It does not come into effect until July 1, 2016, but the World Shipping Council and other organizations are reminding shippers that mandatory amendments to the International Convention for the Safety of Life at Sea (SOLAS) will require, regardless of who packed their container, to verify and provide the container’s gross verified weight to the ocean carrier and port terminal representative prior to it being loaded onto a ship.  The vessel and terminal operator are “required to use verified container weights in vessel stowage plans and are prohibited from loading a packed container aboard a vessel for export if the container does not have a verified container weight,” said Peregrine Storrs-Fox, risk management director at insurer TT Club.  While the requirement for container weighing is contained in international maritime legislation adopted by the UN’s International Maritime Organization, Storrs-Fox said “accurate gross mass needs to be determined at the point that the container packing is completed, prior to the first part of the journey starting,” adding that “the probability of incidents and injury is far greater on land, albeit that the potential impact arising from a containership incident is significant.”  He said “accuracy and simplicity of weighing early in or prior to commencing the movement may be a challenge” and weighing equipment will need to be “‘calibrated and certified’ in the particular jurisdiction in which it is used.” While weights and measures regulations will generally already exist, there is currently no single international standard for accuracy of measurement, which raises the specter that there will – at least for the time being – not be consistency,” Storrs-Fox said. He mentioned that due to the additional safety benefits inherent in systems that measure how a load is balanced, “TT Club is interested in the development of those that are based around the corner fittings of containers. There are spreader-based twistlock load-sensing technologies already successfully deployed that achieve both weight and eccentricity measurement, and can be implemented at any point the container is lifted, for example at a railhead as well as the port.”  TT Club also noted here might be an implication that contractors consider related regulations such as whether a container is loaded properly under the specification on the CSC plate–the metal plate affixed to containers that gives the maximum loading capacity, or whether a container is overloaded for the entirety of its surface transportation. Instead of weighing a loaded container, shippers do have the option of calculating the weight—if a container is loaded with 1,000 cartons, the weight of the individual boxes can be taken and summed. But IMO stipulates this method is “inappropriate and impractical” for some cargoes, such as scrap metal, non-bagged grain and other bulk cargoes including those products moving in flexitanks or ISO tank containers. (American Shipper, August 2015)  Courtesy AIMU Weekly Bulletin.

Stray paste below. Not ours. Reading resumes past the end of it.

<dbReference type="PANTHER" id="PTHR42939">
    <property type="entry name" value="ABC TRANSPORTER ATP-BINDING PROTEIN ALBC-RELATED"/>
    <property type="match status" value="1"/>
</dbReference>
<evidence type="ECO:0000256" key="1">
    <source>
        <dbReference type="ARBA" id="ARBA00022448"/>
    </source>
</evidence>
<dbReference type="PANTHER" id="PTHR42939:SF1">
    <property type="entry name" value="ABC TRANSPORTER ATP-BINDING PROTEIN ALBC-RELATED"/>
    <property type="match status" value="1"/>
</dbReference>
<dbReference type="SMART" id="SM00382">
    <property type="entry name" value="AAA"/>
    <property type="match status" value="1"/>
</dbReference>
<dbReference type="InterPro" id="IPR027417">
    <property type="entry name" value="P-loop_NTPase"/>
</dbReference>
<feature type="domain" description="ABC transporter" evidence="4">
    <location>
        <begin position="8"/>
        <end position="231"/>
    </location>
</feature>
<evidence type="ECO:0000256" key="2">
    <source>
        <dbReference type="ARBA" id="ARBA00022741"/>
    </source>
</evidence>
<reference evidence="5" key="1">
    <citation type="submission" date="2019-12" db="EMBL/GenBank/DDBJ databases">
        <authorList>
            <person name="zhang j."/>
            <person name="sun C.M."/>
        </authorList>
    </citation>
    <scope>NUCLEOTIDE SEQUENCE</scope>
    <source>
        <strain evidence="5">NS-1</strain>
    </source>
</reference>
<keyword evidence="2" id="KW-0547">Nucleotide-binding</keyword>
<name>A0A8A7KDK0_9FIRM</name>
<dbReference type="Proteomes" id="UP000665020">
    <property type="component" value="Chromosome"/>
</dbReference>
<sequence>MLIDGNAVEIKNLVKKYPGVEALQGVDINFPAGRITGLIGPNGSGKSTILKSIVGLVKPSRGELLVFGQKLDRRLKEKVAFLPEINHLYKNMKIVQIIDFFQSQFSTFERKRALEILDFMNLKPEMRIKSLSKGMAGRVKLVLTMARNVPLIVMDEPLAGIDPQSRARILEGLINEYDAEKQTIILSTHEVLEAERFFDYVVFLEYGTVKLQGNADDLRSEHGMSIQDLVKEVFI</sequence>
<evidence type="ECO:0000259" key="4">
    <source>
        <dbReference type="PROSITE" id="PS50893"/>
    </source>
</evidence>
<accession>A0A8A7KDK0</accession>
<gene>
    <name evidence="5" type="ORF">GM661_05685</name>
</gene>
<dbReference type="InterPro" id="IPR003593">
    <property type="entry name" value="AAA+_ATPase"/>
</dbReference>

The Coast Guard is scheduled to release its first boating safety App as the kickoff to this year’s National Safe Boating Week. The Boating Safety Mobile app was not designed to replace a boater’s marine VHF radio, which the Coast Guard strongly recommends all boaters have aboard their vessels. The app was mainly designed to provide additional boating safety resources for mobile device users. The app will be available on the Apple and Google Play online stores. Features of the app include: state boating information; a safety equipment checklist; free boating safety check requests; navigation rules; float plans; and calling features to report pollution or suspicious activity.  When location services are enabled, users can receive the latest weather reports from the closest National Oceanic and Atmospheric Administration weather buoys as well as report the location of a hazard on the water. The app also features an Emergency Assistance button, which, with locations services enabled, will call the closest Coast Guard command center. he app is self-contained, so personal information is stored on the phone and is not sent to the Coast Guard unless the user chooses to send it. The Coast Guard does not track a user’s location, and the app does not track a user’s location unless the app is being used. The app was developed over a two-year period with BastayaPR, a non-profit organization in Puerto Rico. National Safe Boating Week, which takes place May 16 – 22, is an annual event that encourages all boaters to practice safe boating. For more information on National Safe Boating Week as well as general boating safety information, please visit and (USCG Press Release, 5/16/2015)  Courtesy AIMU Weekly Bulletin.